Thursday, June 12, 2008

Chiasmus II – Parallelism in the Old Testament

In my last two posts I gave six examples of inverted parallelism or Chiasmus found in Isaiah and in Genesis. There are several different types of parallelism: synonymous, antithetic, emblematic, synthetic, and stairlike. They can be found both in inverted poems (Chiasmus) and in non-inverted poems.

Synonymous parallelism has the second line repeat the first, but with different words:

    The king shall joy 
in thy strength, O Lord;
and in thy salvation
how greatly shall he rejoice!
(Psalms 21:1-2)

A false witness shall not be unpunished
He that speaketh lies shall perish.
(Proverbs 19:19)

A man's belly shall be satisfied
with the fruit of his mouth
with the increase of his lips
shall he be filled.
(Proverbs 18:20)

Antithetic parallelism has the second line contrast with the first:

    For the Lord knoweth 
the way of the righteous:
but the way of the ungodly
shall perish.
(Psalms 1:6)

A hypocrite with his mouth
destroyeth his neighbor;
through knowledge
shall the just be delivered.
(Proverbs 11:9)

By the blessing of the upright
the city is exalted
It is overthrown
by the mouth of the wicked.
(Proverbs 11:11)

Emblematic parallelism has a literal statement contrasted with a metaphor or simile:

    As the hart panteth after the water brooks,
so panteth my soul after thee, O God.
(Psalms 42:1)

Though your sins be as scarlet
they shall be white as snow
though they be red as died wool
they shall be as fleece.
(Isaiah 1:18)

Synthetic parallelism has the second line complete the thought of the first line. These could be question-answer, proposition-conclusion, or situation-consequence. In the first line of the example below you might ask "why?" The second line gives the answer.

    Yea, though I walk through the valley 
of the shadow of death I will fear no evil
For thou art with me:
thy rod and thy staff they comfort me.
(Psalms 23:4)

Stairlike parallelism introduces new thoughts in the repeated phrases. Not all the people who write about Hebrew Poetry agree completely on this terminology, but this form is also known as composite or climactic parallelism, or anaphora:

    Ah nation of sin!
A people laden with iniquity!
A brood of evildoers!
Children that are corrupters:
They have forsaken the Lord.
(Isaiah 1:4)

Give unto the Lord, O ye mighty,
give unto the Lord glory and strength.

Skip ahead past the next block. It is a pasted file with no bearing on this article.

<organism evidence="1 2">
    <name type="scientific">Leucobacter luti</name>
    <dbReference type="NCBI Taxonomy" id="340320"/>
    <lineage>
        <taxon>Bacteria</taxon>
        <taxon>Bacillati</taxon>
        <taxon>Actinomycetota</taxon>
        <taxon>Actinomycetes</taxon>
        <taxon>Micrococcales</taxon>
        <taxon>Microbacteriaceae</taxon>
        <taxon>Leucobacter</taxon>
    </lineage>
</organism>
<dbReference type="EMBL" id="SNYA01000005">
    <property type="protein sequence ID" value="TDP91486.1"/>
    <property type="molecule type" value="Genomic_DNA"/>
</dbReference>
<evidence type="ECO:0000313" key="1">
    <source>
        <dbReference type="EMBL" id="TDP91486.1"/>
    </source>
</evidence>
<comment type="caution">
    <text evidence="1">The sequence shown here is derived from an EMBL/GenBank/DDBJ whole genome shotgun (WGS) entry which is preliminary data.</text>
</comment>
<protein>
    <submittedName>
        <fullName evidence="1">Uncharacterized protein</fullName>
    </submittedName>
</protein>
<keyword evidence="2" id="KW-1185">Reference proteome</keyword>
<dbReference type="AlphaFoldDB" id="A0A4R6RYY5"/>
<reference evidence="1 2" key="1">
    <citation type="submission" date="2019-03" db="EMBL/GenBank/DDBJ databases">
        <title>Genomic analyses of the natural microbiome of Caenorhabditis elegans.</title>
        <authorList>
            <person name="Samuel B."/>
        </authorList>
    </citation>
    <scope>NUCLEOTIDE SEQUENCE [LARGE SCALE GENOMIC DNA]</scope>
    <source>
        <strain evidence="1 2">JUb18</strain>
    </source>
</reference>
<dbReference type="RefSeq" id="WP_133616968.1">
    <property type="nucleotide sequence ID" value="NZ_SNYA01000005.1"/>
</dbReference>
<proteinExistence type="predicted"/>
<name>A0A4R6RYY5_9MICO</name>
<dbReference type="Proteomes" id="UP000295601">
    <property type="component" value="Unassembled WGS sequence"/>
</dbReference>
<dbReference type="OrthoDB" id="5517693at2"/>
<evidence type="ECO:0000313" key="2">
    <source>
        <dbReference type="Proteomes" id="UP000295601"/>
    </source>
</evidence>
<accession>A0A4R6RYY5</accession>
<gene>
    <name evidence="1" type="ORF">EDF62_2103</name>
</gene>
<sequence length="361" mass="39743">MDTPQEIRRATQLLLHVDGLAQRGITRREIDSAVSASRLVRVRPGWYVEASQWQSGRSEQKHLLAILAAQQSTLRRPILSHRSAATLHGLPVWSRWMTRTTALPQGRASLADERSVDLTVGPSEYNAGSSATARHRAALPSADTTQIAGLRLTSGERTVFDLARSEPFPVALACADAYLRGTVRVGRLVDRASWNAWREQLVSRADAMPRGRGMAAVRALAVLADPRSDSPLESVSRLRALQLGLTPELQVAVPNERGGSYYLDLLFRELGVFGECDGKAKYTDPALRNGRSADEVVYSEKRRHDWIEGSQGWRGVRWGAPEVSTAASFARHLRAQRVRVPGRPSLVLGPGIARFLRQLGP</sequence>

(Psalms 29:1)

The daughter of Zion is left
like a booth in a vineyard
like a hut in a cucumber field
like a city beleaguered.
(Isaiah 1:8)

It will be left up to the reader to identify which parallelisms are Chiastic, and which are synonymous, antithetic, emblematic, synthetic, or stairlike from here on. I’m going to be talking mostly about Chiasmus from here on. The word Chiasm is from the Greek letter Chi (which is like an X) because the usual way of diagramming these poems – as we’ve seen above – looks like the left half of that letter.

There are thousands of short couplets in the Scriptures like the dozen examples above. Up until now, when you’ve read the Bible, you’ve probably wondered why it sounded so repetitive. Now you know. And now that you are aware of the existence of parallelism as a form of Poetry, you may discover some of your own examples. I think longer examples, like the six I presented in the two previous posts, are more interesting.

Chiasms can be presented in several different ways. One way is to present just the key ideas, as was done in the five stories from Genesis. Another way is to present the entire text, as was done in the examples above. A third way is to present just the key words and phrases. Here is a chiasm I found in Ezekiel 10. So it will fit in the narrow confines of this blog, I’ll just give the key words and phrases. I recommend you take a look at Ezekiel 10 in your Bible and look for this poem. There are some additional smaller parallelisms in this material that I’ve left out for simplicity.

a sapphire stone,
as the appearance of the likeness
the man clothed with linen,
and said, Go in
between the wheels,
coals of fire
when the man went in;
the inner court.
the glory of the LORD
the threshold of the house;
and the house was filled
the LORD’s glory.
the outer court,
commanded the man
Take fire
from between the wheels,
then he went in, and stood
clothed with linen:
and the appearance of the wheels was
a beryl stone.

I found another somewhat more involved Chiasm in Ezekiel 34. This one has the Promised Land as a central theme. Notice that it addresses the responsibilities of priesthood holders. I’ve used this chiasm to promote home teaching. This time I’ll give entire portions of the text. I’ll use an ellipsis (...) to point out where I’ve left out material. Some of what I've left out is also chiastic. I have marked some of the more obvious parallelisms, but as you can see with a little study, there are many others. The entire chapter is really talking about the Millennium!

Well, that just about does it for the Hebrew Poetry of the Old Testament. I have about seventy-five other examples from the Old Testament, another seventy-five from the New Testament, eighty-five from the Book of Mormon, eight from the Doctrine & Covenants, and a dozen or so from talks given by LDS General Authorities and from secular sources. I’d be glad to mail a CD with my entire collection (free) to anyone who is interested. I can be contacted at grant underscore cottam at hotmail dot com.


Post a Comment

<< Home